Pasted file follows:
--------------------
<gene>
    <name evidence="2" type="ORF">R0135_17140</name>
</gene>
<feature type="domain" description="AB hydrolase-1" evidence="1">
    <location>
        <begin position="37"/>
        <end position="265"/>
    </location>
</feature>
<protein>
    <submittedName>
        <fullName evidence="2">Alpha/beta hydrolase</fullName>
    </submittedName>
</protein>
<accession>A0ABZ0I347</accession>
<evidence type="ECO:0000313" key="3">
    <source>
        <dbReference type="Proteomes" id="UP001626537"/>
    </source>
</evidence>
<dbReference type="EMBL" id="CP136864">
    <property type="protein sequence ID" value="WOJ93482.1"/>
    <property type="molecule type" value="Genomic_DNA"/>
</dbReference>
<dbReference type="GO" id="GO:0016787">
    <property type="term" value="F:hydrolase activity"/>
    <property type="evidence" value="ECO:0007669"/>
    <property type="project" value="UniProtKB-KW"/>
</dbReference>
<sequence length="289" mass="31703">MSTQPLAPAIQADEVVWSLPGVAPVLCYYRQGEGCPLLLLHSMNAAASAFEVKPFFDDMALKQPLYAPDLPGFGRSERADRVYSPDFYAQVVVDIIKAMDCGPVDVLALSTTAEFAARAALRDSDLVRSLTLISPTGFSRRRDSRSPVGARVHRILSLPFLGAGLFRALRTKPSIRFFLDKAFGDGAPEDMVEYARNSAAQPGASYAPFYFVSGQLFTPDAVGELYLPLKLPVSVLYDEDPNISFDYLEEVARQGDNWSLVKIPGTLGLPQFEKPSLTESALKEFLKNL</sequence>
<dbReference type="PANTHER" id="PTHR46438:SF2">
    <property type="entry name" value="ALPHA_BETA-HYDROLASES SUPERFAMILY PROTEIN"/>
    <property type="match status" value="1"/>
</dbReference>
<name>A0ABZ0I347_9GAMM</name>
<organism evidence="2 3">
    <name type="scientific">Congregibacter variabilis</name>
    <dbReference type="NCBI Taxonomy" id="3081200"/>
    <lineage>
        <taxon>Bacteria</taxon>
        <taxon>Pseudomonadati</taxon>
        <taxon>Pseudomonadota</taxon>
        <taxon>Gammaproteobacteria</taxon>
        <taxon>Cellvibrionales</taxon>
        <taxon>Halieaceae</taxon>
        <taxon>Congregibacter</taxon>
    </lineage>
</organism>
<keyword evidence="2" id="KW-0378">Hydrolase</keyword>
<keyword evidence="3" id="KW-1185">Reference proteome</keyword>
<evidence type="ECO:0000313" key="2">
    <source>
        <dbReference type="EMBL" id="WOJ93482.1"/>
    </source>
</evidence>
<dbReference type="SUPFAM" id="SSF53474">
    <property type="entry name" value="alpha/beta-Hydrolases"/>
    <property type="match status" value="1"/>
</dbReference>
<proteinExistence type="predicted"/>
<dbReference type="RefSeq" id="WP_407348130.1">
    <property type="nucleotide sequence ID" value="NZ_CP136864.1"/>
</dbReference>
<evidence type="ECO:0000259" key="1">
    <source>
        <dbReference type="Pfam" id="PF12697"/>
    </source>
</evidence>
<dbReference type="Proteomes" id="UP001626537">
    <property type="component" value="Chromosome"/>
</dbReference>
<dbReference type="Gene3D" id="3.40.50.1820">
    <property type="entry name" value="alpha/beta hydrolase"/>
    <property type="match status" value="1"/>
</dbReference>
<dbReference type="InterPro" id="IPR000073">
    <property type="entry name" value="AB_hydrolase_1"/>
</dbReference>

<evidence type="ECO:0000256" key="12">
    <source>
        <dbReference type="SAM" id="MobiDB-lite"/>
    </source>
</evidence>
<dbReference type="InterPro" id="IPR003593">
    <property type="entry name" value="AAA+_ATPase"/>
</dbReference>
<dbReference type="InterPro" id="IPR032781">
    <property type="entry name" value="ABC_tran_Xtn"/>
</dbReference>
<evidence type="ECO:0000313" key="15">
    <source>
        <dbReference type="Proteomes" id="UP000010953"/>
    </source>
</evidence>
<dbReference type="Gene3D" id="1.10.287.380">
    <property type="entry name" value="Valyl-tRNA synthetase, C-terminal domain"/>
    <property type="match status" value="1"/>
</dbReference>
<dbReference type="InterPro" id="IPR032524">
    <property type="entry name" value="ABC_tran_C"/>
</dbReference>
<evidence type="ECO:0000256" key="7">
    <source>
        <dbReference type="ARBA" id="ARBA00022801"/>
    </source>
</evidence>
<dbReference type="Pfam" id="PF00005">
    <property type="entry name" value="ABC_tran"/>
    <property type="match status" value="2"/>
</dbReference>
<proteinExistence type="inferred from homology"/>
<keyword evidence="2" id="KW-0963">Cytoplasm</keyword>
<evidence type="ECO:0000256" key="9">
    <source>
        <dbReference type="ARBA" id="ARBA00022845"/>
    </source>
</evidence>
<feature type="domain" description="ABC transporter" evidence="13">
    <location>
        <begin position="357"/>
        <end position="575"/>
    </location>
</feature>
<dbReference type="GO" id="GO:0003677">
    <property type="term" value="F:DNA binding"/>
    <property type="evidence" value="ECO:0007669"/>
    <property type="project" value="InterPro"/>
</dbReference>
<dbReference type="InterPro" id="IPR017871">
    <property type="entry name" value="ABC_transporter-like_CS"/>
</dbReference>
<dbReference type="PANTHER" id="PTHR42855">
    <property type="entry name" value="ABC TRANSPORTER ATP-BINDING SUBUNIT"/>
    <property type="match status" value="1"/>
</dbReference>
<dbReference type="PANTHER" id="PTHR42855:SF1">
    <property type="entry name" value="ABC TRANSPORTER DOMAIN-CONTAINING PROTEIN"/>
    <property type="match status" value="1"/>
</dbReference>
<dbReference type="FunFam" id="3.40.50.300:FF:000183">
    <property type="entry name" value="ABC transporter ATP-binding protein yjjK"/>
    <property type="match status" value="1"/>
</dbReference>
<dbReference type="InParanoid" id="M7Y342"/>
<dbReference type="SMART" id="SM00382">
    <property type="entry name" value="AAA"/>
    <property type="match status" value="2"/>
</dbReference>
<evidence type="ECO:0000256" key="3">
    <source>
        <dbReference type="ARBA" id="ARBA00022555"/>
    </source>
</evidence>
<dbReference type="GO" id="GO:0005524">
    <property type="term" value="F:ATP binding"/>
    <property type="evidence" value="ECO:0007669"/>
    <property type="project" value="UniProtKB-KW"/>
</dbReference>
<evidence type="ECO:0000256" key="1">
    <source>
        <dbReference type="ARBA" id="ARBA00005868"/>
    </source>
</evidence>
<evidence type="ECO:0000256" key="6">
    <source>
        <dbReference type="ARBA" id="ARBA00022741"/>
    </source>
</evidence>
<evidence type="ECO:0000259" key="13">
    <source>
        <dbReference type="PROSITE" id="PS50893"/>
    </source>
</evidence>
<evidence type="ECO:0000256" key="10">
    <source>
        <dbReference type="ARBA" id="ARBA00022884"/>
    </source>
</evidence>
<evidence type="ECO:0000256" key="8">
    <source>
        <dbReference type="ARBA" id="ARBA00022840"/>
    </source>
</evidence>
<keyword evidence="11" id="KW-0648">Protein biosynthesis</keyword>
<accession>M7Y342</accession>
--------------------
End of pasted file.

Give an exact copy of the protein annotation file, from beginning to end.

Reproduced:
<gene>
    <name evidence="2" type="ORF">R0135_17140</name>
</gene>
<feature type="domain" description="AB hydrolase-1" evidence="1">
    <location>
        <begin position="37"/>
        <end position="265"/>
    </location>
</feature>
<protein>
    <submittedName>
        <fullName evidence="2">Alpha/beta hydrolase</fullName>
    </submittedName>
</protein>
<accession>A0ABZ0I347</accession>
<evidence type="ECO:0000313" key="3">
    <source>
        <dbReference type="Proteomes" id="UP001626537"/>
    </source>
</evidence>
<dbReference type="EMBL" id="CP136864">
    <property type="protein sequence ID" value="WOJ93482.1"/>
    <property type="molecule type" value="Genomic_DNA"/>
</dbReference>
<dbReference type="GO" id="GO:0016787">
    <property type="term" value="F:hydrolase activity"/>
    <property type="evidence" value="ECO:0007669"/>
    <property type="project" value="UniProtKB-KW"/>
</dbReference>
<sequence length="289" mass="31703">MSTQPLAPAIQADEVVWSLPGVAPVLCYYRQGEGCPLLLLHSMNAAASAFEVKPFFDDMALKQPLYAPDLPGFGRSERADRVYSPDFYAQVVVDIIKAMDCGPVDVLALSTTAEFAARAALRDSDLVRSLTLISPTGFSRRRDSRSPVGARVHRILSLPFLGAGLFRALRTKPSIRFFLDKAFGDGAPEDMVEYARNSAAQPGASYAPFYFVSGQLFTPDAVGELYLPLKLPVSVLYDEDPNISFDYLEEVARQGDNWSLVKIPGTLGLPQFEKPSLTESALKEFLKNL</sequence>
<dbReference type="PANTHER" id="PTHR46438:SF2">
    <property type="entry name" value="ALPHA_BETA-HYDROLASES SUPERFAMILY PROTEIN"/>
    <property type="match status" value="1"/>
</dbReference>
<name>A0ABZ0I347_9GAMM</name>
<organism evidence="2 3">
    <name type="scientific">Congregibacter variabilis</name>
    <dbReference type="NCBI Taxonomy" id="3081200"/>
    <lineage>
        <taxon>Bacteria</taxon>
        <taxon>Pseudomonadati</taxon>
        <taxon>Pseudomonadota</taxon>
        <taxon>Gammaproteobacteria</taxon>
        <taxon>Cellvibrionales</taxon>
        <taxon>Halieaceae</taxon>
        <taxon>Congregibacter</taxon>
    </lineage>
</organism>
<keyword evidence="2" id="KW-0378">Hydrolase</keyword>
<keyword evidence="3" id="KW-1185">Reference proteome</keyword>
<evidence type="ECO:0000313" key="2">
    <source>
        <dbReference type="EMBL" id="WOJ93482.1"/>
    </source>
</evidence>
<dbReference type="SUPFAM" id="SSF53474">
    <property type="entry name" value="alpha/beta-Hydrolases"/>
    <property type="match status" value="1"/>
</dbReference>
<proteinExistence type="predicted"/>
<dbReference type="RefSeq" id="WP_407348130.1">
    <property type="nucleotide sequence ID" value="NZ_CP136864.1"/>
</dbReference>
<evidence type="ECO:0000259" key="1">
    <source>
        <dbReference type="Pfam" id="PF12697"/>
    </source>
</evidence>
<dbReference type="Proteomes" id="UP001626537">
    <property type="component" value="Chromosome"/>
</dbReference>
<dbReference type="Gene3D" id="3.40.50.1820">
    <property type="entry name" value="alpha/beta hydrolase"/>
    <property type="match status" value="1"/>
</dbReference>
<dbReference type="InterPro" id="IPR000073">
    <property type="entry name" value="AB_hydrolase_1"/>
</dbReference>

<evidence type="ECO:0000256" key="12">
    <source>
        <dbReference type="SAM" id="MobiDB-lite"/>
    </source>
</evidence>
<dbReference type="InterPro" id="IPR003593">
    <property type="entry name" value="AAA+_ATPase"/>
</dbReference>
<dbReference type="InterPro" id="IPR032781">
    <property type="entry name" value="ABC_tran_Xtn"/>
</dbReference>
<evidence type="ECO:0000313" key="15">
    <source>
        <dbReference type="Proteomes" id="UP000010953"/>
    </source>
</evidence>
<dbReference type="Gene3D" id="1.10.287.380">
    <property type="entry name" value="Valyl-tRNA synthetase, C-terminal domain"/>
    <property type="match status" value="1"/>
</dbReference>
<dbReference type="InterPro" id="IPR032524">
    <property type="entry name" value="ABC_tran_C"/>
</dbReference>
<evidence type="ECO:0000256" key="7">
    <source>
        <dbReference type="ARBA" id="ARBA00022801"/>
    </source>
</evidence>
<dbReference type="Pfam" id="PF00005">
    <property type="entry name" value="ABC_tran"/>
    <property type="match status" value="2"/>
</dbReference>
<proteinExistence type="inferred from homology"/>
<keyword evidence="2" id="KW-0963">Cytoplasm</keyword>
<evidence type="ECO:0000256" key="9">
    <source>
        <dbReference type="ARBA" id="ARBA00022845"/>
    </source>
</evidence>
<feature type="domain" description="ABC transporter" evidence="13">
    <location>
        <begin position="357"/>
        <end position="575"/>
    </location>
</feature>
<dbReference type="GO" id="GO:0003677">
    <property type="term" value="F:DNA binding"/>
    <property type="evidence" value="ECO:0007669"/>
    <property type="project" value="InterPro"/>
</dbReference>
<dbReference type="InterPro" id="IPR017871">
    <property type="entry name" value="ABC_transporter-like_CS"/>
</dbReference>
<dbReference type="PANTHER" id="PTHR42855">
    <property type="entry name" value="ABC TRANSPORTER ATP-BINDING SUBUNIT"/>
    <property type="match status" value="1"/>
</dbReference>
<dbReference type="PANTHER" id="PTHR42855:SF1">
    <property type="entry name" value="ABC TRANSPORTER DOMAIN-CONTAINING PROTEIN"/>
    <property type="match status" value="1"/>
</dbReference>
<dbReference type="FunFam" id="3.40.50.300:FF:000183">
    <property type="entry name" value="ABC transporter ATP-binding protein yjjK"/>
    <property type="match status" value="1"/>
</dbReference>
<dbReference type="InParanoid" id="M7Y342"/>
<dbReference type="SMART" id="SM00382">
    <property type="entry name" value="AAA"/>
    <property type="match status" value="2"/>
</dbReference>
<evidence type="ECO:0000256" key="3">
    <source>
        <dbReference type="ARBA" id="ARBA00022555"/>
    </source>
</evidence>
<dbReference type="GO" id="GO:0005524">
    <property type="term" value="F:ATP binding"/>
    <property type="evidence" value="ECO:0007669"/>
    <property type="project" value="UniProtKB-KW"/>
</dbReference>
<evidence type="ECO:0000256" key="1">
    <source>
        <dbReference type="ARBA" id="ARBA00005868"/>
    </source>
</evidence>
<evidence type="ECO:0000256" key="6">
    <source>
        <dbReference type="ARBA" id="ARBA00022741"/>
    </source>
</evidence>
<evidence type="ECO:0000259" key="13">
    <source>
        <dbReference type="PROSITE" id="PS50893"/>
    </source>
</evidence>
<evidence type="ECO:0000256" key="10">
    <source>
        <dbReference type="ARBA" id="ARBA00022884"/>
    </source>
</evidence>
<evidence type="ECO:0000256" key="8">
    <source>
        <dbReference type="ARBA" id="ARBA00022840"/>
    </source>
</evidence>
<keyword evidence="11" id="KW-0648">Protein biosynthesis</keyword>
<accession>M7Y342</accession>